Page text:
LULU GARCIA-NAVARRO, HOST:
This is Lulu's log - star date, December, 17, 2017 - where we explore matters of space, the stars and the universe, top secret edition. A decade ago, the Pentagon quietly set up a $22 million program - the Advanced Aerospace Threat Identification Program to investigate reports of unidentified flying objects, UFOs. Bryan Bender is a reporter at Politico, which along with The New York Times, revealed the existence of the program publicly for the first time yesterday. He joins me now. Welcome to the program.
BRYAN BENDER: Thanks for having me.
GARCIA-NAVARRO: All right. Why did the Pentagon care about UFOs?
BENDER: Well, initially, Senator Harry Reid of Nevada cared about UFOs. Back in 2008 into 2009, Reid enlisted a couple of his fellow members and got money inserted into an appropriations bill to start this program that the Pentagon called AATIP as its acronym. And that's how it got started because Harry Reid had some friends in Nevada, including a campaign contributor who was an aerospace executive, who was convinced that these reports that the military was hearing about needed to be investigated, that they could potentially pose a national security threat.
GARCIA-NAVARRO: OK. So the argument was about national security concerns, not necessarily aliens visiting us from another galaxy?
BENDER: Well, I think it was both. I mean, clearly, these were reports that were coming into the Pentagon. And as we know, there have been lots of reports over the years, not just from pilots, but from the public about unidentified objects that seem to be able to do things that our own modern aircraft can't do.
I think to sell it, if you will, there was a real effort to try and camp down the, you know, we're going to go look for little green men. And so it was kind of couched in this argument that, listen, these are pilots, these are military personnel, these are not kooks who are reporting this stuff. Wouldn't it be in our interest to try and do a little bit more research in the event that they're hostile, whether that's because they're a secret Russian aircraft or Chinese or because it's something from somewhere else?
GARCIA-NAVARRO: What did the program turn up?
BENDER: Well, from what we can tell from our sources and our reporting, they commissioned a bunch of studies, a lot of interviews, created a lot of paperwork. But as some of our sources told us, after a couple of years - really around 2012 - the program was folded. There wasn't additional money appropriated. And there was kind of this general feeling that, you know, they did some worthwhile investigation, but they didn't really find any aha (ph) findings.
GARCIA-NAVARRO: The program also collected video and audio recordings of reported UFO sightings. Let's listen to one.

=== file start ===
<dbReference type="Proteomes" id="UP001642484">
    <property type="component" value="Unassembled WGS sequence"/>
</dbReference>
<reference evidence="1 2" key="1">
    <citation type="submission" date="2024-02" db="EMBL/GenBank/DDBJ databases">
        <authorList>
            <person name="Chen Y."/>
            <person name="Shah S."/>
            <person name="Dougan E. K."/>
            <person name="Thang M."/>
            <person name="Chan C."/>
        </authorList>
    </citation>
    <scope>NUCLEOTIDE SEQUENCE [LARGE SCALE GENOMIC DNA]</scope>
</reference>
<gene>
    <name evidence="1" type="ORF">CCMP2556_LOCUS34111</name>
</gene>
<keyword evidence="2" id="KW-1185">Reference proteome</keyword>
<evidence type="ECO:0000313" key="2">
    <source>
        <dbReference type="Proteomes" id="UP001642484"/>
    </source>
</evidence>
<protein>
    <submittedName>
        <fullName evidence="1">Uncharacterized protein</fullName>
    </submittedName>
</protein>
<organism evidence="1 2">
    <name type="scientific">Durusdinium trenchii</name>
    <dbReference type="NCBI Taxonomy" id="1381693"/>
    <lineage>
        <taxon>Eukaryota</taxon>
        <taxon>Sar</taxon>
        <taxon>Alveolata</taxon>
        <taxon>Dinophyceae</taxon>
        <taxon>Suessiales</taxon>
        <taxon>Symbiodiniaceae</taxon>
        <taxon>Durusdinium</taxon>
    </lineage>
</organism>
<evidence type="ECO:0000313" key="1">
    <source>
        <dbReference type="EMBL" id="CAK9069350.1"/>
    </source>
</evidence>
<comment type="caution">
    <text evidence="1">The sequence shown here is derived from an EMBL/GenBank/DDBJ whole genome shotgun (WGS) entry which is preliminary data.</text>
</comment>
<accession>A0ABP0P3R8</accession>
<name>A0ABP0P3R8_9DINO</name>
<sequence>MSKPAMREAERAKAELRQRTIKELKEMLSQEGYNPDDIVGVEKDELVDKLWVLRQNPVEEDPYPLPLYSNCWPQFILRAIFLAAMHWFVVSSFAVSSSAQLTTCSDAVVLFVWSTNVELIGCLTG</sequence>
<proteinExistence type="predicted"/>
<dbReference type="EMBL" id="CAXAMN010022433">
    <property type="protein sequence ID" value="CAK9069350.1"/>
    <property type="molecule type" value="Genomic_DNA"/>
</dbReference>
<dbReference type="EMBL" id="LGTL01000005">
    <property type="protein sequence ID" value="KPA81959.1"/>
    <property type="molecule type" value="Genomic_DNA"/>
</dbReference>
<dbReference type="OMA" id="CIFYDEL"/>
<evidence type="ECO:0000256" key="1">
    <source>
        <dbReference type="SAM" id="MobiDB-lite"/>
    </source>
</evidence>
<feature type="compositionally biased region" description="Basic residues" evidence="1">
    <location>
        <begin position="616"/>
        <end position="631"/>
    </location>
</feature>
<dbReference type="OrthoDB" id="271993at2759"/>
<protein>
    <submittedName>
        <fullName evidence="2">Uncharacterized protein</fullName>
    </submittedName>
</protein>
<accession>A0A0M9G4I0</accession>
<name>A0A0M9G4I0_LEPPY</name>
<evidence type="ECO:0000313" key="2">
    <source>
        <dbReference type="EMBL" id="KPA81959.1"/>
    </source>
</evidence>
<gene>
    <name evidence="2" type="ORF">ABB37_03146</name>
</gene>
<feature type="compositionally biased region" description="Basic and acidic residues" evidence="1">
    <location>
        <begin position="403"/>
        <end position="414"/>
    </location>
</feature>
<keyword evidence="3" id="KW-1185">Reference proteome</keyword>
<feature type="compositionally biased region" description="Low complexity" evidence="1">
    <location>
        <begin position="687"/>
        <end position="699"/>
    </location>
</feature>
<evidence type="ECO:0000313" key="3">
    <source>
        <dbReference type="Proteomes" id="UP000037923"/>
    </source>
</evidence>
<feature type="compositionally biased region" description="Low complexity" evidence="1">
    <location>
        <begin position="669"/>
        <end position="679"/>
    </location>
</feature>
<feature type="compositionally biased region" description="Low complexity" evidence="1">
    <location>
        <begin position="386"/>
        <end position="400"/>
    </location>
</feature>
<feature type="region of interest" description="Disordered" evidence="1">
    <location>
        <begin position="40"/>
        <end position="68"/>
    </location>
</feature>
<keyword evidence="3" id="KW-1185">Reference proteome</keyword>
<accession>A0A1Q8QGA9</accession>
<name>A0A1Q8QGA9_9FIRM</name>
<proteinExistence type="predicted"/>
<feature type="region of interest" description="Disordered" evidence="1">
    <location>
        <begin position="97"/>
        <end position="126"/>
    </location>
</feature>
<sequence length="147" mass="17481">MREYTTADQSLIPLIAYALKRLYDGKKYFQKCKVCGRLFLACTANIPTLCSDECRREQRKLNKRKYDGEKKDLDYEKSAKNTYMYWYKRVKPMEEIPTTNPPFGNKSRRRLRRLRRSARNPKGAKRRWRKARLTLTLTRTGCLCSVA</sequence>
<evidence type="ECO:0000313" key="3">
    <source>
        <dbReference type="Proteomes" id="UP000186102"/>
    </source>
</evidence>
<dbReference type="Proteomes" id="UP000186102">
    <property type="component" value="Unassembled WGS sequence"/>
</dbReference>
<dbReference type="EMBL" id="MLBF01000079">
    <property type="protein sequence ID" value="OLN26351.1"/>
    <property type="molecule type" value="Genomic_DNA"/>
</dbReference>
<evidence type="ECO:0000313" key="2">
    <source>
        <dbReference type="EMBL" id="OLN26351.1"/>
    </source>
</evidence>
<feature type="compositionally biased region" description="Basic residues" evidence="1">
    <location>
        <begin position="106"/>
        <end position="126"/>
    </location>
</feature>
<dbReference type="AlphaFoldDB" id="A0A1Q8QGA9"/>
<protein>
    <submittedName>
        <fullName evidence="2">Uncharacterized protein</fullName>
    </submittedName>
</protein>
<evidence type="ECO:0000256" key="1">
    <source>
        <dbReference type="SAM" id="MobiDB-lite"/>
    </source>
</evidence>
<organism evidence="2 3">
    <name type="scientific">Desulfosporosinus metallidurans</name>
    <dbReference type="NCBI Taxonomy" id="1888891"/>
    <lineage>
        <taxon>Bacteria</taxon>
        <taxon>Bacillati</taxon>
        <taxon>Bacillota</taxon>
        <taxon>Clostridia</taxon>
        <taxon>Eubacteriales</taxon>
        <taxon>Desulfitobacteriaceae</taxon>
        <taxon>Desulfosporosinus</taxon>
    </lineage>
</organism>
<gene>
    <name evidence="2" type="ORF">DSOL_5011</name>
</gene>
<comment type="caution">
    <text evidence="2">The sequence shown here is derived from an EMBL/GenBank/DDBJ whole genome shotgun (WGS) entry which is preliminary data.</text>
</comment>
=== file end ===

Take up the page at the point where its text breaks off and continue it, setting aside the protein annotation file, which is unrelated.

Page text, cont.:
(SOUNDBITE OF ARCHIVED RECORDING)
UNIDENTIFIED PILOT: There's a whole fleet of them. Look on the S.A. My gosh, they're all going against the wind. The wind is 120 knots to the west.
GARCIA-NAVARRO: That audio was released by The New York Times. And it comes from a video of an encounter between a Navy plane and an unknown object. I mean, it sounds creepy.
BENDER: It sounds creepy. It sounds like - I mean, you could tell from the voices of these pilots that they're seeing things that they're like, what the heck is that? And these jive with a lot of the other reports and testimony from other pilots of these - what they call Tic Tacs. Basically, these aircraft look like a Tic Tac, the breath mint, in terms of this oblong shape that could go, you know, from tens of thousands of feet up, down to the surface level of the ocean in a very short period of time. And again, there were dozens of these reports that this office the Pentagon established in 2009 that were investigated.
GARCIA-NAVARRO: I mean, the other part of this is that we've been hearing for so long that there's been secret government programs looking into UFOs. And you seem to have uncovered that, at least briefly, this was true.
BENDER: Well, I think we uncovered at least one of these government efforts to look at these unexplained phenomena. We were told that there are other programs that other agencies - perhaps, the CIA, perhaps, the individual military branches, the Air Force, the Navy - could likely have their own. But, you know, the Pentagon looking into UFOs or looking into unidentified flying objects is not new. This is sort of the 21st century version of some of the research the Pentagon did many years ago.
GARCIA-NAVARRO: Bryan Bender is a reporter at Politico. Thanks so much.
BENDER: Thank you.
(SOUNDBITE OF NOSAJ THING'S "REALIZE")
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